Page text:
Tunisia's macroeconomic indicators continue to be impressive. According to government statistics, the Gross Domestic Product (GDP) grew 6.2 percent in 1999, above the ten-year average of about four percent but down from the 1996 high of 6.9 percent. The inflation rate dropped to 2.7 percent in 1999 (the lowest in 27 years), down from 3.1 percent in 1998, well below the ten-year average of about 5.1 percent. The government budget deficit rose to 3.5 percent in 1999 after declining to 1.4 percent in 1998 due to proceeds from the privatization of two cement plants. Improved receipts from the government of trade's privatization program in 2000 could again drop the budget deficit to a rate below two percent. The debt service ratio (as a percentage of current receipts) continued its small but steady annual decline from 16.5 percent in 1998 to 16.4 percent in 1999. Tunisia's current account declined from 5.0 percent of GDP in 1998 to 4.5 percent in 1999. Foreign exchange reserves increased during that period to a level that is equivalent to about four months of import coverage at the end of 1999.
Tunisia's timely completion of its IMF program (1987 -1994) and subsequent fiscal conservatism have won it investment grade ratings from a number of international institutions.
A member of GATT since 1990 and of the World Trade Organization (WTO) since that organization's inception, Tunisia has concentrated its efforts on developing export-led growth. Textiles and tourism continue to be Tunisia's primary foreign exchange earners. Total textiles and leather gross export earnings increased by 3.1 percent in 1999 to TD 3.21 billion. Tourism, Tunisia's highest net earner of foreign exchange followed at just over TD 1.95 billion in gross revenue for 1999 as an increase of 13.8 percent from the year before. Other important export sector earnings were petroleum products, which rebounded strongly with the rise in world oil prices, and increased 19.2 percent in 1999 with revenues of TD 497.9 million; olive oil, which increased 79.4 percent to TD 382.7 million; and automotive wire and cable assemblies (Tunisia has 56 such plants that comprise a large part of its light manufacturing capability), which grew 19.3 percent to TD 361.0 million.. General trade figures in 1998 show exports of TD 56.97 billion (up 6.9 percent from 1998) and imports of TD 10.1 billion (up 6.0 percent).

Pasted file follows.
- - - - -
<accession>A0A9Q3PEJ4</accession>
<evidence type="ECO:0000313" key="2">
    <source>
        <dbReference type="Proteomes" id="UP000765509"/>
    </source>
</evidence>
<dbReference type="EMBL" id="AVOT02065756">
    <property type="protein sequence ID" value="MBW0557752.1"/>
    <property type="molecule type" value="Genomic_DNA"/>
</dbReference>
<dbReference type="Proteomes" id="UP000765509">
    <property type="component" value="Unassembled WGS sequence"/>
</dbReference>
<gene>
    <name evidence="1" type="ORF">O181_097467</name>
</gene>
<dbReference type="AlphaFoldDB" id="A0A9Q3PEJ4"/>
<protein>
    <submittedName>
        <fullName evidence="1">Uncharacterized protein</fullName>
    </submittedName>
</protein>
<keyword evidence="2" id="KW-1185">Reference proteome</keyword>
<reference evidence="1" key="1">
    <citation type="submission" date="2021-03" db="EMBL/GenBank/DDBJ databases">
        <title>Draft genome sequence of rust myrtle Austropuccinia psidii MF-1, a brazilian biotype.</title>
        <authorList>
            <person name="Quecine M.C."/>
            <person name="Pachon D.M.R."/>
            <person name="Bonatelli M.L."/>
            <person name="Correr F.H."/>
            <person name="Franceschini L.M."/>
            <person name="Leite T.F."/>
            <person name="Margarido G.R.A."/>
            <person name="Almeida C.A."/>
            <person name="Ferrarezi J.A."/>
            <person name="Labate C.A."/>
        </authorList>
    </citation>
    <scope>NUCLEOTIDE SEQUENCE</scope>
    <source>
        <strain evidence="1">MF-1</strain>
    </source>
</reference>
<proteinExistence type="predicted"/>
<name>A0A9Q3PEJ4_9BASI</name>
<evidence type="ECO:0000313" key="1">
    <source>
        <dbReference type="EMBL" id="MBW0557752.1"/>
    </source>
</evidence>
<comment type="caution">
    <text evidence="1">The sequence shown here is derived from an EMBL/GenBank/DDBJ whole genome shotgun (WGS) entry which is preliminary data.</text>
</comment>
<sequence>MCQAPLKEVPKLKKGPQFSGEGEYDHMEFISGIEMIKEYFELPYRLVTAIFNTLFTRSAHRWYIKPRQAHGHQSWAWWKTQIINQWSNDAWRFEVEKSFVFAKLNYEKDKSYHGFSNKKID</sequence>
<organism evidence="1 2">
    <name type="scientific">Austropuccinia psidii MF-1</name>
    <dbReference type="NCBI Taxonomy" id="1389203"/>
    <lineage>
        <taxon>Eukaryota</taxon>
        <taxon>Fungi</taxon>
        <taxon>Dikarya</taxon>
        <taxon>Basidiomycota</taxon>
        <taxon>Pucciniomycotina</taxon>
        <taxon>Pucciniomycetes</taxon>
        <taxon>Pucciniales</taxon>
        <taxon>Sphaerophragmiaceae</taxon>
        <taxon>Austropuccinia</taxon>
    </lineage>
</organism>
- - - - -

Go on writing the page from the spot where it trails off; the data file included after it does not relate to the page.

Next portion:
Principal Growth Sectors
Constant GDP (base year 1990) was TD 16.5 billion in 1999, up 6.2 percent from 1998 (in dollar terms constant GDP actually fell 2.6 percent). Services (principally tourism) account for almost 36 percent of GDP, followed by manufacturing industries (17.7 percent of GDP), agriculture and fishing (14.7 percent), and the energy and mining sector, which contributed 11.0 percent of GDP.
The manufacturing sector is dominated by the textile industry. Textile and leather production accounts for one-third of the manufacturing sector's share of GDP, approximately TD 1.6 billion. Agribusiness is the country's second most important manufacturing sector, followed by electrical and mechanical industries.
Tourism is equally important to the services sector, both as a source of foreign exchange and as a major employer of domestic labor. (Approximately 270,000 Tunisians are directly or indirectly employed in tourism-related areas.) In 1999, the number of tourists surpassed five million for the first time, and occupancy rates increased to 56.5 percent from 52.5 percent the previous year. Industry experts expect increased revenues in 2000, as an economic upturn in Europe and Tunisia's marketing of more lucrative desert tourism attracts more tourists to its shores. At the start of the high season, several hotels in the resort areas were overbooked. The ministry also aims to increase Tunisia's revenue-per- tourist. (According to the ministry of tourism, tourists in morocco spend an average of eight times as much money in country as do those in Tunisia.)